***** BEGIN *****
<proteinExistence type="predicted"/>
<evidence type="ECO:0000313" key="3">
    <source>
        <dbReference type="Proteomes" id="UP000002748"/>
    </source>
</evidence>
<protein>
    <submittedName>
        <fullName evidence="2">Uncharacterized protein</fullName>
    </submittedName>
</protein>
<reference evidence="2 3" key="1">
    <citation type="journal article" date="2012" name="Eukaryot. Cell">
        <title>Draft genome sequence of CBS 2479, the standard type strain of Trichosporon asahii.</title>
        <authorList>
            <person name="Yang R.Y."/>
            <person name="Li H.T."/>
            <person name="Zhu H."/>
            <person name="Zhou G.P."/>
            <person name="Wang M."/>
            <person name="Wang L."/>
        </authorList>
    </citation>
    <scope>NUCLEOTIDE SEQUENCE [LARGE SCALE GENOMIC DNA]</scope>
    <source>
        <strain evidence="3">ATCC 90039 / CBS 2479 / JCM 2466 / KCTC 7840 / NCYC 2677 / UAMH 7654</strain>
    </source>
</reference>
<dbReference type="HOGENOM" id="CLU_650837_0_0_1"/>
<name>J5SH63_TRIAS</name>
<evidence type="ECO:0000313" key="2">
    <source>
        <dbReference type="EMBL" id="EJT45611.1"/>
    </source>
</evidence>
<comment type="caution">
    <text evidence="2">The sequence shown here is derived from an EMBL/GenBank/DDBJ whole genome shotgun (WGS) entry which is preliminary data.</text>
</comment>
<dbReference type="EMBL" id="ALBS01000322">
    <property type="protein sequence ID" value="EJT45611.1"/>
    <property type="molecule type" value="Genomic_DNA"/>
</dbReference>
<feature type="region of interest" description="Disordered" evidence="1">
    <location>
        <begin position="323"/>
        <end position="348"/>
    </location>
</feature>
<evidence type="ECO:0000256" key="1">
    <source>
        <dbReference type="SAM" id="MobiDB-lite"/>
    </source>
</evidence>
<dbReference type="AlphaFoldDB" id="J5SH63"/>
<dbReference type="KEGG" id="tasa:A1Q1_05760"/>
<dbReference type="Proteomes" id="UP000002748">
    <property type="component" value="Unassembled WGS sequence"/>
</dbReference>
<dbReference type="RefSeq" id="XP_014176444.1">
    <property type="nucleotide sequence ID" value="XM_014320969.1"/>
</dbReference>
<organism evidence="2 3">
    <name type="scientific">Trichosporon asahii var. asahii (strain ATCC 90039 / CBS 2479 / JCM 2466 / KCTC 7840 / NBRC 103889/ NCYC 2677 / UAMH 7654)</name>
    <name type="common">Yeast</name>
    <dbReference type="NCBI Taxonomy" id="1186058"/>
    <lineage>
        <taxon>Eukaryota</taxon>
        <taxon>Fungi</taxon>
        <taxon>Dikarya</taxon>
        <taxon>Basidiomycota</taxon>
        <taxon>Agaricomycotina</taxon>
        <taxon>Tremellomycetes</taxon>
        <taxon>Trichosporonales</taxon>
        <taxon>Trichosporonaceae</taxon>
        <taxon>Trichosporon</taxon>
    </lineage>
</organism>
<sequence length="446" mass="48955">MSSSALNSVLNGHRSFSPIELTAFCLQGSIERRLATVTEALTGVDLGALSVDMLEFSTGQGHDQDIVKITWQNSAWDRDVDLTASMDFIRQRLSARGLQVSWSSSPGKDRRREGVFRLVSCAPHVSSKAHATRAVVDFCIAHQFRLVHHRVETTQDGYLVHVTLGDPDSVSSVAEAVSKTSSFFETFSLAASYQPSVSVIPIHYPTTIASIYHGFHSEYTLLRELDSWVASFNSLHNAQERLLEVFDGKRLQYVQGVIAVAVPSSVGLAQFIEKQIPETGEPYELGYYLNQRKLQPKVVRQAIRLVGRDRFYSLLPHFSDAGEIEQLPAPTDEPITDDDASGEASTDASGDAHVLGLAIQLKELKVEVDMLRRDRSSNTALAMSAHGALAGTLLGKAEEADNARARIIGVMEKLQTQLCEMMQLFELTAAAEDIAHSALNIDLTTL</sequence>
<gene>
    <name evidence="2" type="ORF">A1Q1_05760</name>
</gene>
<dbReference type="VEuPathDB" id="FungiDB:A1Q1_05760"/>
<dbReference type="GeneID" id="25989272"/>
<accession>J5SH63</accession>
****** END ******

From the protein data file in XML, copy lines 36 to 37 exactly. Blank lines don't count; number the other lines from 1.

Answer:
<comment type="caution">
    <text evidence="2">The sequence shown here is derived from an EMBL/GenBank/DDBJ whole genome shotgun (WGS) entry which is preliminary data.</text>